EQUITY – equitable compensation for breach of fiduciary duties by employees and consultants – assessment after remitter of case by High Court to Court of Appeal – fiduciaries deliberately breached duties by diverting opportunities for legal work from a legal and consulting firm in Kazakhstan to their own firm and by knowingly assisting in other breaches of fiduciary duty – principles governing assessment of equitable compensation for lost opportunity to perform legal work and to receive financial rewards for involvement in projects – need to establish causation – significance of fiduciaries’ resignation from firm in order to further their wrongful conduct – extent to which plaintiff is entitled to rely on the presumption against wrongdoers where there are gaps in the evidence.
EVIDENCE – admissibility of expert report – report estimates legal work likely to be performed on particular projects and fees or other rewards likely to be derived by the firm performing the work – whether expert’s opinion met the requirements of s 79 of the Evidence Act 1995 – whether opinions shown to be based on the expert’s specialised knowledge – whether report should be given any probative weight.
DAMAGES – leases and tenancies – whether there was a breach of contract – lock out by lessor – hotel – claim for damages for outstanding rent; repair and replacement of plant and equipment; repair and maintenance of hotel; and rent to end of term – defendant in default of various obligations including rent – plaintiff re-entered, occupied and took possession of the hotel – claim that defendant failed to maintain, replace, repair hotel – loss of bargain claim dismissed – referee claims – evidentiary difficulties – nature of lease obligations – was the defendant liable for any prior breach of the lease – observed items – claim for painting-head contractor – claim for costs of re-entry – cross-claim – repayment of security deposit – conversion – claim in respect of mini bus – interest – costs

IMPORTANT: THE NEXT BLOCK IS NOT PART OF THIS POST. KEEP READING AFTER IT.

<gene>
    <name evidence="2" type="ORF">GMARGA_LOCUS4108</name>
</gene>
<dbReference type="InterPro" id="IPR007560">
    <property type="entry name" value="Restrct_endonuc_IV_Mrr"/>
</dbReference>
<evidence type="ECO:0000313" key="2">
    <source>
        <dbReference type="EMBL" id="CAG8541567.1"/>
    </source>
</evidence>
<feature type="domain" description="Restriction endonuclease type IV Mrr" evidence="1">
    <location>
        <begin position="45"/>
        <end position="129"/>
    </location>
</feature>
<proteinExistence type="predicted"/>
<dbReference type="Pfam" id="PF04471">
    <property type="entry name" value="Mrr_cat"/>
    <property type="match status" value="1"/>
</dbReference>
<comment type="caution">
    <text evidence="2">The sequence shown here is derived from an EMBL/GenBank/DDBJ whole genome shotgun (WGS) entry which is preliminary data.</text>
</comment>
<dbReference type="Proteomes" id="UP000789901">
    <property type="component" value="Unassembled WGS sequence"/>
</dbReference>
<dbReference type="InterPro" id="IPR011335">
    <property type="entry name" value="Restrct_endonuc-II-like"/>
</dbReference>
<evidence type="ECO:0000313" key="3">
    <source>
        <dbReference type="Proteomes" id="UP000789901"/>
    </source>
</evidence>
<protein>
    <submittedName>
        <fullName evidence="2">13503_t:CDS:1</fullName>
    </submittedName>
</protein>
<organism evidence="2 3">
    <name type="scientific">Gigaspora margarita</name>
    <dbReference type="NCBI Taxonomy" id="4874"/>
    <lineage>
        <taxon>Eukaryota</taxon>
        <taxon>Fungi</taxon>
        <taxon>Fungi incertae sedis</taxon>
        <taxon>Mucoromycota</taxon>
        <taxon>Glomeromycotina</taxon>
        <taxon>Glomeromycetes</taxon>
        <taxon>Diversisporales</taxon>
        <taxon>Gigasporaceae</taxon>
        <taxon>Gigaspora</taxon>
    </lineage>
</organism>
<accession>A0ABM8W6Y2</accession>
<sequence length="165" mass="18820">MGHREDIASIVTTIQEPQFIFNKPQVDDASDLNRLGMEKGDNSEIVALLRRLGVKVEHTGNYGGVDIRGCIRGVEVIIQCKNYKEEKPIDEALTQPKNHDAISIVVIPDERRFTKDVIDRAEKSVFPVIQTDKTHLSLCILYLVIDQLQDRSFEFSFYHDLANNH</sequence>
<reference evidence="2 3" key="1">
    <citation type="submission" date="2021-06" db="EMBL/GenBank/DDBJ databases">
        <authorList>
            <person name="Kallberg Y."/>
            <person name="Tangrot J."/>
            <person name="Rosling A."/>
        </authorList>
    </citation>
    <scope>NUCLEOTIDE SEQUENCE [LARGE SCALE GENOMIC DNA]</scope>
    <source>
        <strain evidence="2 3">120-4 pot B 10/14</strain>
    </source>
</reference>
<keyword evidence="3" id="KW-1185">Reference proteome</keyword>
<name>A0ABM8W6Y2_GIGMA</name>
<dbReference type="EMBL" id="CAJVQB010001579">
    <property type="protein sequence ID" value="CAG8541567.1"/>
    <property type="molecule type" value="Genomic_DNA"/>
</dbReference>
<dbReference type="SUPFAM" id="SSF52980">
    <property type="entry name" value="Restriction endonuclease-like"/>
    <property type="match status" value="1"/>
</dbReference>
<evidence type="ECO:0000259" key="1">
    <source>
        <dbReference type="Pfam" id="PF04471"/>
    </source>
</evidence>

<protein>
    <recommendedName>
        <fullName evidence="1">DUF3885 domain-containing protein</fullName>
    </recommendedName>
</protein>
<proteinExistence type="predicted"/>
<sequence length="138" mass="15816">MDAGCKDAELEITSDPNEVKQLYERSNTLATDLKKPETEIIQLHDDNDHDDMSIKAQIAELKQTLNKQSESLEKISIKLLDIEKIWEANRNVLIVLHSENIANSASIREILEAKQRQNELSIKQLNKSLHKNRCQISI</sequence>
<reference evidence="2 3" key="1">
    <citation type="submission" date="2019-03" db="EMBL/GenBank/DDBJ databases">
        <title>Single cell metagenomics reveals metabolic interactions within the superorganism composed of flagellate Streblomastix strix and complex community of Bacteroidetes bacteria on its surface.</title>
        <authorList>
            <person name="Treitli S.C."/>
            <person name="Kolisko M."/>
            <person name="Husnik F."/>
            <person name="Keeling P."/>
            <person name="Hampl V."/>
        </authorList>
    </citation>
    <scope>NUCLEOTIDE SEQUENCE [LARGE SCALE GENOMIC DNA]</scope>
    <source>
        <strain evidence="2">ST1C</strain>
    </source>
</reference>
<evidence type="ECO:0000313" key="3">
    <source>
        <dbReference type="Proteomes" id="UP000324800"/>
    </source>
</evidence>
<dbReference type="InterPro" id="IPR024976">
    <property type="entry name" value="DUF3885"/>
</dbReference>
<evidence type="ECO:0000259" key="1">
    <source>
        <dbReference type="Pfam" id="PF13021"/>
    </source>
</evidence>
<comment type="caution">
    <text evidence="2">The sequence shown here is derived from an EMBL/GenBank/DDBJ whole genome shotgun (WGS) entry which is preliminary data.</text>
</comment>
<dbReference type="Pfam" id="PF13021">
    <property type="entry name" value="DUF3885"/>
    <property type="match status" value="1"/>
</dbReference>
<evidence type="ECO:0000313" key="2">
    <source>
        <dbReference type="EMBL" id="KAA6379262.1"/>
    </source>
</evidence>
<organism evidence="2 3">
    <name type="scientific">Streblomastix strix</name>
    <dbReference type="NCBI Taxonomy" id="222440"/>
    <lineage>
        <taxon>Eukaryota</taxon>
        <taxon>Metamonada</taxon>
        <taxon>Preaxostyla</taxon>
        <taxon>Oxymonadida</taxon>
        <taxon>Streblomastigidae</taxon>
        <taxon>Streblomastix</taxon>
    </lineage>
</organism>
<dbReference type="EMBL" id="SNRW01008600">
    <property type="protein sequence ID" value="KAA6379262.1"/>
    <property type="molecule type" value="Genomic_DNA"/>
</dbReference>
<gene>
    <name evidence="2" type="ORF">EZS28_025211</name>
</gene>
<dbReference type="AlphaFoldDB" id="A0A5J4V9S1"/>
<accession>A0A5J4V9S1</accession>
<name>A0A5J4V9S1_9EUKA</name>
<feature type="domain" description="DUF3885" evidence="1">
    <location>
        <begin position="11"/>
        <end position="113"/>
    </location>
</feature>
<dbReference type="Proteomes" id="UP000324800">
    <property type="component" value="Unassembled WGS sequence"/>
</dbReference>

PROCEDURE – various notice of motions – leave sought to rely on further affidavits – refusal of pleading amendment – refusal of the adjournment application – rejection of the tender
EVIDENCE – admissibility – expert evidence
EVIDENCE – Expert Evidence – Admissibility of engineer’s report in jury action for damages for personal injury – Whether expert has complied with expertise basis rule – Whether expert has complied with statement of reasoning rule – ss 76, 79 Evidence Act 2008 (Vic).